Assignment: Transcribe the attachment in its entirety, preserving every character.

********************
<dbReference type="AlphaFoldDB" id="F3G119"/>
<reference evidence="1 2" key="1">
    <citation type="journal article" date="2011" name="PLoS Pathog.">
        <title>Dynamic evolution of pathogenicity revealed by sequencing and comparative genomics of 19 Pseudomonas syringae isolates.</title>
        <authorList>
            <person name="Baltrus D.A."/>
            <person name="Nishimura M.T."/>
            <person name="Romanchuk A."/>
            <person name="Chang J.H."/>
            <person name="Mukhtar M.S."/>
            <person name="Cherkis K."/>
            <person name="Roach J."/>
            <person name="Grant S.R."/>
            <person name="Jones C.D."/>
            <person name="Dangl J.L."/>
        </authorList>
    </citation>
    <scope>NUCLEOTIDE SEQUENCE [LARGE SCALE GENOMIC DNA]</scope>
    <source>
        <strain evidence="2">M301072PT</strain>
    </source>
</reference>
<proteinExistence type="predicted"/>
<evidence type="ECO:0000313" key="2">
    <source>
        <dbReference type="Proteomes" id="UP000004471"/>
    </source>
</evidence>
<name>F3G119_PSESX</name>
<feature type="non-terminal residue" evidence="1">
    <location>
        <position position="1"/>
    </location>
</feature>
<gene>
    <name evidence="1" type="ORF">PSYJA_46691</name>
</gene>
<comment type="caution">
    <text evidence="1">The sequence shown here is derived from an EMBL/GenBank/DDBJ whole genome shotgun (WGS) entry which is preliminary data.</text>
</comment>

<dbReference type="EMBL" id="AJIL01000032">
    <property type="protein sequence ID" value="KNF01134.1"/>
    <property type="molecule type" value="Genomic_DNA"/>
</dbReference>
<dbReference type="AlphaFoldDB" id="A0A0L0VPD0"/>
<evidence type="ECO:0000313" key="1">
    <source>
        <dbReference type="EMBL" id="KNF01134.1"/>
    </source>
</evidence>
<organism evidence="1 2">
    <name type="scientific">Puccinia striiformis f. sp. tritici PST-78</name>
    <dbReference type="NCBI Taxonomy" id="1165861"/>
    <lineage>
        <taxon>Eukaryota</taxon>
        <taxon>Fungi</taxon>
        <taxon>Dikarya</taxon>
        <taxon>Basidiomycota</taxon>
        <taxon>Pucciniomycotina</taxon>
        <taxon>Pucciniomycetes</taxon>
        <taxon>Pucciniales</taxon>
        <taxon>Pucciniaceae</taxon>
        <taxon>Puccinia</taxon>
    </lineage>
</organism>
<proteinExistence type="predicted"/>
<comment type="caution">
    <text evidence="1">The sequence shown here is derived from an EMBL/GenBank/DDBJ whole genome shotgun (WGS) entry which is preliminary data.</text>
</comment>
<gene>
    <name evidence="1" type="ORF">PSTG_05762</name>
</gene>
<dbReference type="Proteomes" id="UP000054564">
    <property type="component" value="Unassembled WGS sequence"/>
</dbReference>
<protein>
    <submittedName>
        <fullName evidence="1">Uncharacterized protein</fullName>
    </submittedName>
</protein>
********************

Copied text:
<dbReference type="AlphaFoldDB" id="F3G119"/>
<reference evidence="1 2" key="1">
    <citation type="journal article" date="2011" name="PLoS Pathog.">
        <title>Dynamic evolution of pathogenicity revealed by sequencing and comparative genomics of 19 Pseudomonas syringae isolates.</title>
        <authorList>
            <person name="Baltrus D.A."/>
            <person name="Nishimura M.T."/>
            <person name="Romanchuk A."/>
            <person name="Chang J.H."/>
            <person name="Mukhtar M.S."/>
            <person name="Cherkis K."/>
            <person name="Roach J."/>
            <person name="Grant S.R."/>
            <person name="Jones C.D."/>
            <person name="Dangl J.L."/>
        </authorList>
    </citation>
    <scope>NUCLEOTIDE SEQUENCE [LARGE SCALE GENOMIC DNA]</scope>
    <source>
        <strain evidence="2">M301072PT</strain>
    </source>
</reference>
<proteinExistence type="predicted"/>
<evidence type="ECO:0000313" key="2">
    <source>
        <dbReference type="Proteomes" id="UP000004471"/>
    </source>
</evidence>
<name>F3G119_PSESX</name>
<feature type="non-terminal residue" evidence="1">
    <location>
        <position position="1"/>
    </location>
</feature>
<gene>
    <name evidence="1" type="ORF">PSYJA_46691</name>
</gene>
<comment type="caution">
    <text evidence="1">The sequence shown here is derived from an EMBL/GenBank/DDBJ whole genome shotgun (WGS) entry which is preliminary data.</text>
</comment>

<dbReference type="EMBL" id="AJIL01000032">
    <property type="protein sequence ID" value="KNF01134.1"/>
    <property type="molecule type" value="Genomic_DNA"/>
</dbReference>
<dbReference type="AlphaFoldDB" id="A0A0L0VPD0"/>
<evidence type="ECO:0000313" key="1">
    <source>
        <dbReference type="EMBL" id="KNF01134.1"/>
    </source>
</evidence>
<organism evidence="1 2">
    <name type="scientific">Puccinia striiformis f. sp. tritici PST-78</name>
    <dbReference type="NCBI Taxonomy" id="1165861"/>
    <lineage>
        <taxon>Eukaryota</taxon>
        <taxon>Fungi</taxon>
        <taxon>Dikarya</taxon>
        <taxon>Basidiomycota</taxon>
        <taxon>Pucciniomycotina</taxon>
        <taxon>Pucciniomycetes</taxon>
        <taxon>Pucciniales</taxon>
        <taxon>Pucciniaceae</taxon>
        <taxon>Puccinia</taxon>
    </lineage>
</organism>
<proteinExistence type="predicted"/>
<comment type="caution">
    <text evidence="1">The sequence shown here is derived from an EMBL/GenBank/DDBJ whole genome shotgun (WGS) entry which is preliminary data.</text>
</comment>
<gene>
    <name evidence="1" type="ORF">PSTG_05762</name>
</gene>
<dbReference type="Proteomes" id="UP000054564">
    <property type="component" value="Unassembled WGS sequence"/>
</dbReference>
<protein>
    <submittedName>
        <fullName evidence="1">Uncharacterized protein</fullName>
    </submittedName>
</protein>